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My husband and I are not new here but I couldn’t get logged in without re registering. We have been away for a while. He was diagnosed with t2 diabetes and later by an endocrinologist was treated for 21+ years as a t1 diabetic. Now the new endo thinks he can’t be t1 because we have such good bg control. The former endocrinologist died, taking with him any hope of getting Ronnie’s diabetic records. I have called the state medical board and everywhere with no success, finally being told to go to a lawyer. I am afraid we will loose Medicare insurance benefits for the insulin pump and CGM . His recent 5 hour fasting c-peptide score was .7. Not a t1 diabetic score. His mom and grandfather died with diabetes. Many maternal family members are diabetic, some diagnosed as children. I need to get help to find out what blood tests to order to sort this out. ( the new endo did not order them). We can’t afford to loose the insulin pump and cgm benefits. I have located one letter to Dexcom confirming Ronnie to be T1 but no labs accompany the letter. I have a copy of another letter stating Ronnie is a very brittle T1 diabetic and must test 10 or more times a day. His new endo wants to only see him every 4-6 months and the insurance and supply companies require every 3 months. Has anyone here got knowledge of where we can turn. Our endo is young and not diabetic. Our deceased endo was t1 diabetic since age 10 years. He had great credentials. I can’t believe he did not know the difference between t1 and t2.
Thanks for any advice or suggestions.
 

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Hi, Poparon. I remember seeing posts about Ronnie a few months ago. I'm sorry you had trouble logging back in again. Another member here had a similar problem; we'll let our tech support know about it. Does Ronnie want his ID back, too?

I must admit the idea of a doctor not making his or her records available to selected others at the time they stop being a doctor (death, retirement, etc.) is new to me. Surely even if the deceased endo was in the peak of health at the time it should have occurred to him/her/their clinic/the state medical board that something could happen to the practitioner while patients lived on and needed their records. But I'm preaching to the choir here. 😐

If insurance and supplies require three-month visits, why the endo wants to see Ronnie beyond that interval is, again, a mystery. If, indeed, it is possible in your state for a doctor to not pass along medical records, I would think the new endo would want a battery of tests just to cover his/her backside and establish a baseline for Ronnie's medical situation.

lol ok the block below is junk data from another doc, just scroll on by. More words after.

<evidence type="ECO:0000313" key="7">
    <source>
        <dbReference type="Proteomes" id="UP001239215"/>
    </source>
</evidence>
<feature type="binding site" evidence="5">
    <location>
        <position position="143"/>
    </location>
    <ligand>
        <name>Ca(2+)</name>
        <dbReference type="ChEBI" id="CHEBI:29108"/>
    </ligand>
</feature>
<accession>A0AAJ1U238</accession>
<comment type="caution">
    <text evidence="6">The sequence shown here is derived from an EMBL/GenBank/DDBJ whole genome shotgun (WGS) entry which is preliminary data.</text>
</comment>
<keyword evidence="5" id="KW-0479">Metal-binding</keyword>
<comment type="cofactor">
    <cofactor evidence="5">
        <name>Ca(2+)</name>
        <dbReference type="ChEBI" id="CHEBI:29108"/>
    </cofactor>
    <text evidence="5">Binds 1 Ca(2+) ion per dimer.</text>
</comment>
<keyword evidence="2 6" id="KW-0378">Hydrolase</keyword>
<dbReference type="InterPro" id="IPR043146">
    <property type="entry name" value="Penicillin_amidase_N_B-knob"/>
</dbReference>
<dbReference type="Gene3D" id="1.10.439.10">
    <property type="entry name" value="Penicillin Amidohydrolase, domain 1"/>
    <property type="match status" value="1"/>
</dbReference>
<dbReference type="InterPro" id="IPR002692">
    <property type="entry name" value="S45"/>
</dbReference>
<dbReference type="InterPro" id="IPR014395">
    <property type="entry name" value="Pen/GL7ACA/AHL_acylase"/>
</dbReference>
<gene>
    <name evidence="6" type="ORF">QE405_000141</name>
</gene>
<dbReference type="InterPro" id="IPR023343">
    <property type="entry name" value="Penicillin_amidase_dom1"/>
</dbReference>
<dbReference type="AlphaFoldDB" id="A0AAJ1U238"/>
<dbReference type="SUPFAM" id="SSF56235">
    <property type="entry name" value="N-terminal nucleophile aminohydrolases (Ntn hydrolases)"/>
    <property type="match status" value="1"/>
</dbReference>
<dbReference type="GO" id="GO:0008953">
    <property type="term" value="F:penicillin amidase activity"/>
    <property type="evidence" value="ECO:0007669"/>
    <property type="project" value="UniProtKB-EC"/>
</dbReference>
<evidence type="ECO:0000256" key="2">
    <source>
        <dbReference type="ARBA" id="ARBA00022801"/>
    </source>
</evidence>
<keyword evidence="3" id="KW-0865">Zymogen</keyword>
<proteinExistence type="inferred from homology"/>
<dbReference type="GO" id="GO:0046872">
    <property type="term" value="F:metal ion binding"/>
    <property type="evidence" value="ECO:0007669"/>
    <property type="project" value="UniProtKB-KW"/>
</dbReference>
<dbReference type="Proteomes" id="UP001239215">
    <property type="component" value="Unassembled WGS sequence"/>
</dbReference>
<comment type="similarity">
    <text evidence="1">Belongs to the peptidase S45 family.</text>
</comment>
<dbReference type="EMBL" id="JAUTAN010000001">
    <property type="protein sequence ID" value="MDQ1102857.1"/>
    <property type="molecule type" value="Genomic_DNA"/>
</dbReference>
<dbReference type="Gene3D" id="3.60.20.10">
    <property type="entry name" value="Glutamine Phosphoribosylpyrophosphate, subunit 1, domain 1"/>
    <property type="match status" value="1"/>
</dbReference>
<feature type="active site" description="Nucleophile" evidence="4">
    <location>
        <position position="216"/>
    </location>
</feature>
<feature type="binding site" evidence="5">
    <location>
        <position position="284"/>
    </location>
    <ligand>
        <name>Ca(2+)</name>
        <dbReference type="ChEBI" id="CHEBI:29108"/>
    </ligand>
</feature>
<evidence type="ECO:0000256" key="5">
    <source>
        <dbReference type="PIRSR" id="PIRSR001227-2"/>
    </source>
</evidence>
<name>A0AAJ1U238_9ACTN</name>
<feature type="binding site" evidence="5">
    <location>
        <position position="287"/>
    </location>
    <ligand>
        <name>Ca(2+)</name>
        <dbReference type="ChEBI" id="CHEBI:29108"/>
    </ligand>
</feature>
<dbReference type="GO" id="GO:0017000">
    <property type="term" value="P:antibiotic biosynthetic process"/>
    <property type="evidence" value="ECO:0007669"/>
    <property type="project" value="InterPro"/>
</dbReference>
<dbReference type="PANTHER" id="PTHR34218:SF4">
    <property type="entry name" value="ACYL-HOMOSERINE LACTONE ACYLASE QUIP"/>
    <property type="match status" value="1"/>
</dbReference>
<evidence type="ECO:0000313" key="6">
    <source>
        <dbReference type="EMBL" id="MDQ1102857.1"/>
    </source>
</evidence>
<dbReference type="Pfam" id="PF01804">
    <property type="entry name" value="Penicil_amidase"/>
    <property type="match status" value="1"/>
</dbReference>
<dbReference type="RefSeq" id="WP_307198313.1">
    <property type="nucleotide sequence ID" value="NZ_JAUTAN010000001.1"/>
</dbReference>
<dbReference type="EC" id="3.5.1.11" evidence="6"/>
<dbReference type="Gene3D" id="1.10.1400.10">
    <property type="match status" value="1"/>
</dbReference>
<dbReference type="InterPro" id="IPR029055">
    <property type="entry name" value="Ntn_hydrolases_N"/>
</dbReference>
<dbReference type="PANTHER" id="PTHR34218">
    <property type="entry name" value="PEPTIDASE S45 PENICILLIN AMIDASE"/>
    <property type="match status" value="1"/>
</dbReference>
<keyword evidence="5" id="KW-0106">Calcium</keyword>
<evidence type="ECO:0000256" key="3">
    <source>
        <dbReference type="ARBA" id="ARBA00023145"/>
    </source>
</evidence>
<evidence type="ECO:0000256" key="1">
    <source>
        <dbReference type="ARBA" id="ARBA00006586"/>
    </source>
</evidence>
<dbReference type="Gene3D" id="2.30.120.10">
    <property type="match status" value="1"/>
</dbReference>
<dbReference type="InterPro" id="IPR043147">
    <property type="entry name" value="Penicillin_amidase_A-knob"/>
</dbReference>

Is Ronnie asking for the records through his new provider (formally, through a written records request)? I can see that they might not release records to an individual but the former endo's clinic/estate/state medical board/etc. certainly should accept a records release from a clinic Ronnie has approved legally.

Any chance you can change to a more understanding endo even if the new one is farther away from you? This new one doesn't seem to have a good grasp on treating an older brittle T1. It's also a huge error for him/her to believe that the difference between T1 and T2 is the level of glucose control. This site could show him many people in excellent control, both T1s and T2s.

There are antibody tests that can be done to identify antibodies present in T1 diabetics that are not present in T2 diabetics. The GAD test is one of them. Tests that look for ICAs (islet cell cytoplasmic autoantibodies) and IA-2As (insulinoma-associated-2 autoantibodies) also can differentiate T1 from T2. All three of these can be examined in one blood draw.

Maybe the best way through this new endocrinologist is "around:" Even a family practice/general practitioner doctor can certify T1 status; Ronnie should not need an endocrinologist for that. Ronnie's regular doctor also may be able to recommend a more empathetic endocrinologist. Once you've reestablished Ronnie's T1 status, the Dexcom letter should carry more weight (though I don't know how its authenticity could be confirmed).

Good luck, Poparon (and Ronnie)! It's unfortunate you have to deal with this kind of stuff.
 

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Hi Poparon, sorry to hear of the issues you are having. It's a shame the state medical board is not being more cooperative.

Is the old endo's office still physically there, not taken over by some other business, I'm assuming his death was recent. If it is maybe you can find out how to contact someone from his staff that can still access the building and physically get you the records. If it has been taken over by something else, maybe the new occupants or whoever owns the building can tell you what was done with the records that were kept there. Surely they would not have been destroyed. I would think maybe a lawyer may be needed to cut thru any red tape.

Best of luck to you Belinda, we'll be praying for this to get worked out in your and Ronnie's favor.
 
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